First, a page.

Impolitic 4: News Vs Twitter

 

A discovery: politics is everywhere. Not ground-breaking as discoveries go, I grant you. But I suppose what I’ve really discovered, is that I must have been squandering huge amounts of energy avoiding politics before now. Across every radio and TV channel, the bonging of Big Ben was the signal to channel hop. So as soon as I decided to take an interest in politics, the veil was lifted and news appeared to spout from every screen and speaker within earshot.

The chiming of Big Ben is in many ways a sound comparable to the sounds and rhythms of every news bulletin. The perfect middle-class monotone of the newscaster. The well-rehearsed words of a speech. It’s emphasis practised and predictable.

One could hardly describe the average news segment as charismatic. But of course the general flatness in delivery, archetypal of the newscaster, is intentional. Their job is to remain impartial. Objectivity over subjectivity. The complete removal of emotive responsibility. It is the unwritten contract held between public and newscaster. Let the stories speak for themselves so that the audience may draw their own conclusions. Yet, despite this intentional removal of personality, we are still obliged to sit through the casual adlibbing of co-anchors, usually with little success at achieving nonchalance.

Twitter Vs. News

This impersonal approach hardly makes one enthused about watching the news either. No wonder the viewings are going down. You know what young people are like. Give us bright colours, made up words and sound effects. That’ll get the young’uns involved! Patronisation of my own age bracket aside, Twitter is the news channel for the younger generations.

TV is attempting to assimilate with the new media, displaying Twitter feeds alongside live coverage. The effect is somewhat confusing, and many viewers agree.

“Dave from Tumbleridge says, ‘Why is the Chancellor sharing half the screen with the thoughts of @iLivThruTwitter and #tags about his unkempt nose hair? It is distracting and inane.’ Thank you for your thoughts Dave…”

Continue reading

Impolitic 3: “It’s not Dinner Party Conversation”

Dinner Party Battle Edit

(For those who are unfamiliar with my earlier posts: I am 21 and until recently, I made no effort to engage with politics. I recently made the decision to change that.)

The way the media and indeed the parties themselves perpetuate the hype and tit-for-tat style of campaigning, it is difficult to know what and who you are really voting for. It’s so easy to vote for the person rather than the policies, the Figurehead rather than the Party. What’s more, it is not uncommon for someone to align with one party, but fail to relate to that party’s leader.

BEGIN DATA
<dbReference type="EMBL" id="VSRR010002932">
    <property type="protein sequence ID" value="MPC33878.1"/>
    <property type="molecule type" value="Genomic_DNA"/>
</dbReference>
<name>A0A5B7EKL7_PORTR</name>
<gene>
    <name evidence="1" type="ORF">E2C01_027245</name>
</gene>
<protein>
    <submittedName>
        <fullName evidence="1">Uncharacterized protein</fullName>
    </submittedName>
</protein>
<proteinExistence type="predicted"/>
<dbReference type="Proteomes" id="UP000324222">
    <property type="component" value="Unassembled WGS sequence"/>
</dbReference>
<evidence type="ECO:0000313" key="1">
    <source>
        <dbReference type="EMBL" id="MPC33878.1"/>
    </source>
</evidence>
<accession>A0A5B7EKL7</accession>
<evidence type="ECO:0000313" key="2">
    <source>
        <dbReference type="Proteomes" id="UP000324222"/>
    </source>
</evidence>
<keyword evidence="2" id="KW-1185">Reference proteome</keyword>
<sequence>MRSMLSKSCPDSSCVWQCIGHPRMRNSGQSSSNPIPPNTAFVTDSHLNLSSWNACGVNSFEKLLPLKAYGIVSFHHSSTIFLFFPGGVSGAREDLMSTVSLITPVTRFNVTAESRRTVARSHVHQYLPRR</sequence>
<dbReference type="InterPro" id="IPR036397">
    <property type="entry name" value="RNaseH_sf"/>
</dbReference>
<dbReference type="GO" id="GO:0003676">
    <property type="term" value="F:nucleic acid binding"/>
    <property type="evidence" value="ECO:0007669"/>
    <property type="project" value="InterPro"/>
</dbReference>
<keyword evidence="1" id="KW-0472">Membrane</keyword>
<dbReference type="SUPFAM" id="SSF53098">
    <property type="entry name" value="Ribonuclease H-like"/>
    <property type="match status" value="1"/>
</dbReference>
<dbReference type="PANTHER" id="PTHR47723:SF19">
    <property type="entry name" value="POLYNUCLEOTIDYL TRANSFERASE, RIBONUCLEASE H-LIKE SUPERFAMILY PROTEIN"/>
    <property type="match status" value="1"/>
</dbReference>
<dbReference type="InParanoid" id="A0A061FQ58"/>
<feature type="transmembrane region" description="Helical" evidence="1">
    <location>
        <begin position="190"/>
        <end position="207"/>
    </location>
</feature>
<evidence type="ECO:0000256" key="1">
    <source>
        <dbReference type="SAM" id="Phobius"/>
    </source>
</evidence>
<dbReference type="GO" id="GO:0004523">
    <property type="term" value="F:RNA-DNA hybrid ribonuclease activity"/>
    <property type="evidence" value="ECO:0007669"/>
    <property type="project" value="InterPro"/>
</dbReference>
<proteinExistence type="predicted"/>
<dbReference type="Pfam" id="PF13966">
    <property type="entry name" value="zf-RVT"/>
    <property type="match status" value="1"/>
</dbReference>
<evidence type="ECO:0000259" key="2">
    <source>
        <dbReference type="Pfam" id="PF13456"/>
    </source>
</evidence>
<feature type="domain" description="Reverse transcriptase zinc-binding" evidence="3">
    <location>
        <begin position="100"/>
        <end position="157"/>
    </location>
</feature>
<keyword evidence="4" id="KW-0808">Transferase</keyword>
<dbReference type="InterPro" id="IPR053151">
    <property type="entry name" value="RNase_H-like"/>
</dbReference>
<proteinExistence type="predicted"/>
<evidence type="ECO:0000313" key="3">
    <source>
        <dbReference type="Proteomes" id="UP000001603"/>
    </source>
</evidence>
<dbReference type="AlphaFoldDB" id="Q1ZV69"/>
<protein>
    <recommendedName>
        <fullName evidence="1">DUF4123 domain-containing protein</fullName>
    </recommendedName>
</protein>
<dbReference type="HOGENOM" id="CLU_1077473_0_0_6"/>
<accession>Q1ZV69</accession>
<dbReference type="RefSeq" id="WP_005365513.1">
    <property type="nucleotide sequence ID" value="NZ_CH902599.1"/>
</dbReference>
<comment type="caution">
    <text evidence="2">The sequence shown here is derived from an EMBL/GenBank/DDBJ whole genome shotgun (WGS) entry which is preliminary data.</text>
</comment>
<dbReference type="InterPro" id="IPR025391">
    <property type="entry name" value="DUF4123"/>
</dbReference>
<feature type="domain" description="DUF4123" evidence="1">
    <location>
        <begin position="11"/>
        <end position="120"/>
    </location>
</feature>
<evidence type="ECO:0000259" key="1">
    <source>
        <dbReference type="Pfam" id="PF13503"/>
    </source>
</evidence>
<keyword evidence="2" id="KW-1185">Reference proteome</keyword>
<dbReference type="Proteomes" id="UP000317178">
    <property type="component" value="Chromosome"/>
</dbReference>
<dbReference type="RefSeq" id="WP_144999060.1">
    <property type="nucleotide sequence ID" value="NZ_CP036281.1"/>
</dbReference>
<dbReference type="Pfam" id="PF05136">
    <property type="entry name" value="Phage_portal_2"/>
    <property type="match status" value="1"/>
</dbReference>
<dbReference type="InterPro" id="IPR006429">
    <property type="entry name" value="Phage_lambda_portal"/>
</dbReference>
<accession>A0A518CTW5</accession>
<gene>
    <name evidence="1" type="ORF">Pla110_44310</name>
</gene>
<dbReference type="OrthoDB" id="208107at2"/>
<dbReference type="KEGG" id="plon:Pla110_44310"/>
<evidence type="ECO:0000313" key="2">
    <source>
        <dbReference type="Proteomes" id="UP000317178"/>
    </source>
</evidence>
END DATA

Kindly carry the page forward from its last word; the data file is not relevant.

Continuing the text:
“I vote for The Whatsit Enthusiasts, but Mr Thing-a-me Bob is a nincompoop.”

Why is it so common for the general public to find themselves backing a leader they think incompetent? Political leanings can flip-flop dramatically when a new Party Leader is elected. And, come the general election, you might find yourself voting for who you want to be PM as opposed to what party you want in charge.

Policies begin to take a backseat. Likeability and public presence become overriding selling points. It’s a popularity contest no one can ever truly win. We are often faced with men and women who have been coached on how to present themselves. But people are not stupid. I for one am very wary of people who try to market themselves at me – not to me, but at me. Though they were all guilty of it, the worst offender during the Leaders Debate was Ed Miliband. Miliband would periodically assume a practised posture: shifting his stance and looking directly down the camera, he would deliver what was clearly a prewritten speech, in measured, mannerly tones. Anyone I have spoken to about this has agreed with me. His attempts to stare down the camera and engage personally with his constituents was emphatically transparent and as such, ineffectual.

The Leaders Debate, while interesting, did little to help me reach a decision. As a first-time voter, I am striving to approach the election without bias or preconceptions and consider the policies for their merit, but feel inundated by bias on all sides. Whenever the P word comes up, Passion runs high, often with Prejudice not far behind.

“Politics and Religion are not Dinner Party Conversation.”

– I was told this not two days ago, after proudly sharing with the guests that I had watched the entirety of the Leaders Debate.

If talk of politics either leads to damaging statements born from preconception, or courtesy leads others to abstain from the conversation altogether, how am I supposed to gain an informed understanding of politics? How can young people find a credible, unbiased source of information that will not lead by the collar, but guide by the hand?

Answer:

Continue reading